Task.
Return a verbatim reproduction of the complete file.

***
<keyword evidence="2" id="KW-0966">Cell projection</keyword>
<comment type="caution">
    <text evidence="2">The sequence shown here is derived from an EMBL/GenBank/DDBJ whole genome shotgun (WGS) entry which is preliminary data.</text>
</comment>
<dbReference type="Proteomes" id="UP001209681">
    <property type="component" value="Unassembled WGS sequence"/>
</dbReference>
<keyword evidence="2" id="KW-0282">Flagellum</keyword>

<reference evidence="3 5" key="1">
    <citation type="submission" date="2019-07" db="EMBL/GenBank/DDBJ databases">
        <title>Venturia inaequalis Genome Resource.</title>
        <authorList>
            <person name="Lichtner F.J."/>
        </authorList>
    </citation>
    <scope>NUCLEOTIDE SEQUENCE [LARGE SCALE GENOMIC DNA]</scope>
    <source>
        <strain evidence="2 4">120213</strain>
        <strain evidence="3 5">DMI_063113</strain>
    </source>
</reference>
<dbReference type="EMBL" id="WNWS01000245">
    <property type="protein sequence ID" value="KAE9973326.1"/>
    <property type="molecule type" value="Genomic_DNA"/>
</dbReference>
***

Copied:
<keyword evidence="2" id="KW-0966">Cell projection</keyword>
<comment type="caution">
    <text evidence="2">The sequence shown here is derived from an EMBL/GenBank/DDBJ whole genome shotgun (WGS) entry which is preliminary data.</text>
</comment>
<dbReference type="Proteomes" id="UP001209681">
    <property type="component" value="Unassembled WGS sequence"/>
</dbReference>
<keyword evidence="2" id="KW-0282">Flagellum</keyword>

<reference evidence="3 5" key="1">
    <citation type="submission" date="2019-07" db="EMBL/GenBank/DDBJ databases">
        <title>Venturia inaequalis Genome Resource.</title>
        <authorList>
            <person name="Lichtner F.J."/>
        </authorList>
    </citation>
    <scope>NUCLEOTIDE SEQUENCE [LARGE SCALE GENOMIC DNA]</scope>
    <source>
        <strain evidence="2 4">120213</strain>
        <strain evidence="3 5">DMI_063113</strain>
    </source>
</reference>
<dbReference type="EMBL" id="WNWS01000245">
    <property type="protein sequence ID" value="KAE9973326.1"/>
    <property type="molecule type" value="Genomic_DNA"/>
</dbReference>